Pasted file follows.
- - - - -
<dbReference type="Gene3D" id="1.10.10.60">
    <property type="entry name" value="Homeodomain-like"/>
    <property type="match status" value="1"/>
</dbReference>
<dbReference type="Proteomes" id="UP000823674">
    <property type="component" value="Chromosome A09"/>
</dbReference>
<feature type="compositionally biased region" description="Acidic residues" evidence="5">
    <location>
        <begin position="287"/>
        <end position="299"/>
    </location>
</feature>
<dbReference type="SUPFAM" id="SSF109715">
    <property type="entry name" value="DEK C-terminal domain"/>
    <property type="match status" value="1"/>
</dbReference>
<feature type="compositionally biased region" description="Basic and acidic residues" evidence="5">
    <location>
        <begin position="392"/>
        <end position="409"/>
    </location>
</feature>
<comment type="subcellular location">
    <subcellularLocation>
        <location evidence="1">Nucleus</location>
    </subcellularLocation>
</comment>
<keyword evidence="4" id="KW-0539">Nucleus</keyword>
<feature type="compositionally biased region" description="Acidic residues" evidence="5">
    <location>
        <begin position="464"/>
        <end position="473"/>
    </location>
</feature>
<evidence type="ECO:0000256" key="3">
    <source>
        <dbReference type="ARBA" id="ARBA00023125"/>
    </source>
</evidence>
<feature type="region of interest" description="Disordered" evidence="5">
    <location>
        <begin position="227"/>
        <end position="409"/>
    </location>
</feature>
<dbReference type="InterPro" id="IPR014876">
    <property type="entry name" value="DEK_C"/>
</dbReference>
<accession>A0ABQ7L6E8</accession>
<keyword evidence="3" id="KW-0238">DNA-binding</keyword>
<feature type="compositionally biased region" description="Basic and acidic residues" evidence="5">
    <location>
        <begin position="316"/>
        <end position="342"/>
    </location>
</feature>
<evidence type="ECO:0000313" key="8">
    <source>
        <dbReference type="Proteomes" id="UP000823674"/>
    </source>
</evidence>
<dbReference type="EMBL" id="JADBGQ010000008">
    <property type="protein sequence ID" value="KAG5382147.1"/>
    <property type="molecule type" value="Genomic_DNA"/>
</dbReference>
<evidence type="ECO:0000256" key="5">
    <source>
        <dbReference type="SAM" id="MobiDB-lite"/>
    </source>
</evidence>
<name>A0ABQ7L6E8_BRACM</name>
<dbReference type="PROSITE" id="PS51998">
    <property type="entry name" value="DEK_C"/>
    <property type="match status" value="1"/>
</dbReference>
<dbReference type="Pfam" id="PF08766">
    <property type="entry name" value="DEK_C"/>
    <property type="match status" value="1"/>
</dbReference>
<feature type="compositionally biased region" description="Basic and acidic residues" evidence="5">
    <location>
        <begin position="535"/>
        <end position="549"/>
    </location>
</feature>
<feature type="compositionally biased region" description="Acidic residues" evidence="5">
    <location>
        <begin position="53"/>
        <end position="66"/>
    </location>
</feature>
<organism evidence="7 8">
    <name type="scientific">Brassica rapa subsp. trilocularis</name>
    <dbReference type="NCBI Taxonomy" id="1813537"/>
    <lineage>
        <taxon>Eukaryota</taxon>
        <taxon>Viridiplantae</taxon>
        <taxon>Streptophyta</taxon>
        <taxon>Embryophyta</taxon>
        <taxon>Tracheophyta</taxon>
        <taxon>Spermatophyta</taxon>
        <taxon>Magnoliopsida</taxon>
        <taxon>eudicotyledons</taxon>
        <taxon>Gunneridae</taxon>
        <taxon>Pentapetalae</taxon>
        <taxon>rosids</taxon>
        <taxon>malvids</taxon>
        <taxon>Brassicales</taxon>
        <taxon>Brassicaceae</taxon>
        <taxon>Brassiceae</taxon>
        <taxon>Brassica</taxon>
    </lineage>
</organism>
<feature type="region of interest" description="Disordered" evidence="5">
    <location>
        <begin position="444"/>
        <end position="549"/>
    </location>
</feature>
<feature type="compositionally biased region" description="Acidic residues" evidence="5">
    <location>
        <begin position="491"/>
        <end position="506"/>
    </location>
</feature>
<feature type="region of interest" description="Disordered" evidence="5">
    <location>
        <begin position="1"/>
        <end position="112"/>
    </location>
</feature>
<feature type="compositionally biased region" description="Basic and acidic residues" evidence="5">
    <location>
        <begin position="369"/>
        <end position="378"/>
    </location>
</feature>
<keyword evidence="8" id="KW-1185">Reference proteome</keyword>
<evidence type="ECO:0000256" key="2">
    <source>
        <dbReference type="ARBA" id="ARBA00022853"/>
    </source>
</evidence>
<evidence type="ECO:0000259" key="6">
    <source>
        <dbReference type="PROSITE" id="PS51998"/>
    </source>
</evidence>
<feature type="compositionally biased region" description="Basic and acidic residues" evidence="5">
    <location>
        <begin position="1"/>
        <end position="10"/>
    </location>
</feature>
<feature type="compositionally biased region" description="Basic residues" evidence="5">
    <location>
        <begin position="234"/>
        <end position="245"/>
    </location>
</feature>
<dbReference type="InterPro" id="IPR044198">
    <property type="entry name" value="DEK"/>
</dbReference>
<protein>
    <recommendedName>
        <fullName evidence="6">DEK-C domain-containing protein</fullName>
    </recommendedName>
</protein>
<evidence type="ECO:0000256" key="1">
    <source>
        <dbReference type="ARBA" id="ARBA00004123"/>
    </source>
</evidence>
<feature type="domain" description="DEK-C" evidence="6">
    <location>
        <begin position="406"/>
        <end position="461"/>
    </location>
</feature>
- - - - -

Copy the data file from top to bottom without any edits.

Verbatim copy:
<dbReference type="Gene3D" id="1.10.10.60">
    <property type="entry name" value="Homeodomain-like"/>
    <property type="match status" value="1"/>
</dbReference>
<dbReference type="Proteomes" id="UP000823674">
    <property type="component" value="Chromosome A09"/>
</dbReference>
<feature type="compositionally biased region" description="Acidic residues" evidence="5">
    <location>
        <begin position="287"/>
        <end position="299"/>
    </location>
</feature>
<dbReference type="SUPFAM" id="SSF109715">
    <property type="entry name" value="DEK C-terminal domain"/>
    <property type="match status" value="1"/>
</dbReference>
<feature type="compositionally biased region" description="Basic and acidic residues" evidence="5">
    <location>
        <begin position="392"/>
        <end position="409"/>
    </location>
</feature>
<comment type="subcellular location">
    <subcellularLocation>
        <location evidence="1">Nucleus</location>
    </subcellularLocation>
</comment>
<keyword evidence="4" id="KW-0539">Nucleus</keyword>
<feature type="compositionally biased region" description="Acidic residues" evidence="5">
    <location>
        <begin position="464"/>
        <end position="473"/>
    </location>
</feature>
<evidence type="ECO:0000256" key="3">
    <source>
        <dbReference type="ARBA" id="ARBA00023125"/>
    </source>
</evidence>
<feature type="region of interest" description="Disordered" evidence="5">
    <location>
        <begin position="227"/>
        <end position="409"/>
    </location>
</feature>
<dbReference type="InterPro" id="IPR014876">
    <property type="entry name" value="DEK_C"/>
</dbReference>
<accession>A0ABQ7L6E8</accession>
<keyword evidence="3" id="KW-0238">DNA-binding</keyword>
<feature type="compositionally biased region" description="Basic and acidic residues" evidence="5">
    <location>
        <begin position="316"/>
        <end position="342"/>
    </location>
</feature>
<evidence type="ECO:0000313" key="8">
    <source>
        <dbReference type="Proteomes" id="UP000823674"/>
    </source>
</evidence>
<dbReference type="EMBL" id="JADBGQ010000008">
    <property type="protein sequence ID" value="KAG5382147.1"/>
    <property type="molecule type" value="Genomic_DNA"/>
</dbReference>
<evidence type="ECO:0000256" key="5">
    <source>
        <dbReference type="SAM" id="MobiDB-lite"/>
    </source>
</evidence>
<name>A0ABQ7L6E8_BRACM</name>
<dbReference type="PROSITE" id="PS51998">
    <property type="entry name" value="DEK_C"/>
    <property type="match status" value="1"/>
</dbReference>
<dbReference type="Pfam" id="PF08766">
    <property type="entry name" value="DEK_C"/>
    <property type="match status" value="1"/>
</dbReference>
<feature type="compositionally biased region" description="Basic and acidic residues" evidence="5">
    <location>
        <begin position="535"/>
        <end position="549"/>
    </location>
</feature>
<feature type="compositionally biased region" description="Acidic residues" evidence="5">
    <location>
        <begin position="53"/>
        <end position="66"/>
    </location>
</feature>
<organism evidence="7 8">
    <name type="scientific">Brassica rapa subsp. trilocularis</name>
    <dbReference type="NCBI Taxonomy" id="1813537"/>
    <lineage>
        <taxon>Eukaryota</taxon>
        <taxon>Viridiplantae</taxon>
        <taxon>Streptophyta</taxon>
        <taxon>Embryophyta</taxon>
        <taxon>Tracheophyta</taxon>
        <taxon>Spermatophyta</taxon>
        <taxon>Magnoliopsida</taxon>
        <taxon>eudicotyledons</taxon>
        <taxon>Gunneridae</taxon>
        <taxon>Pentapetalae</taxon>
        <taxon>rosids</taxon>
        <taxon>malvids</taxon>
        <taxon>Brassicales</taxon>
        <taxon>Brassicaceae</taxon>
        <taxon>Brassiceae</taxon>
        <taxon>Brassica</taxon>
    </lineage>
</organism>
<feature type="region of interest" description="Disordered" evidence="5">
    <location>
        <begin position="444"/>
        <end position="549"/>
    </location>
</feature>
<feature type="compositionally biased region" description="Acidic residues" evidence="5">
    <location>
        <begin position="491"/>
        <end position="506"/>
    </location>
</feature>
<feature type="region of interest" description="Disordered" evidence="5">
    <location>
        <begin position="1"/>
        <end position="112"/>
    </location>
</feature>
<feature type="compositionally biased region" description="Basic and acidic residues" evidence="5">
    <location>
        <begin position="369"/>
        <end position="378"/>
    </location>
</feature>
<keyword evidence="8" id="KW-1185">Reference proteome</keyword>
<evidence type="ECO:0000256" key="2">
    <source>
        <dbReference type="ARBA" id="ARBA00022853"/>
    </source>
</evidence>
<evidence type="ECO:0000259" key="6">
    <source>
        <dbReference type="PROSITE" id="PS51998"/>
    </source>
</evidence>
<feature type="compositionally biased region" description="Basic and acidic residues" evidence="5">
    <location>
        <begin position="1"/>
        <end position="10"/>
    </location>
</feature>
<feature type="compositionally biased region" description="Basic residues" evidence="5">
    <location>
        <begin position="234"/>
        <end position="245"/>
    </location>
</feature>
<dbReference type="InterPro" id="IPR044198">
    <property type="entry name" value="DEK"/>
</dbReference>
<protein>
    <recommendedName>
        <fullName evidence="6">DEK-C domain-containing protein</fullName>
    </recommendedName>
</protein>
<evidence type="ECO:0000256" key="1">
    <source>
        <dbReference type="ARBA" id="ARBA00004123"/>
    </source>
</evidence>
<feature type="domain" description="DEK-C" evidence="6">
    <location>
        <begin position="406"/>
        <end position="461"/>
    </location>
</feature>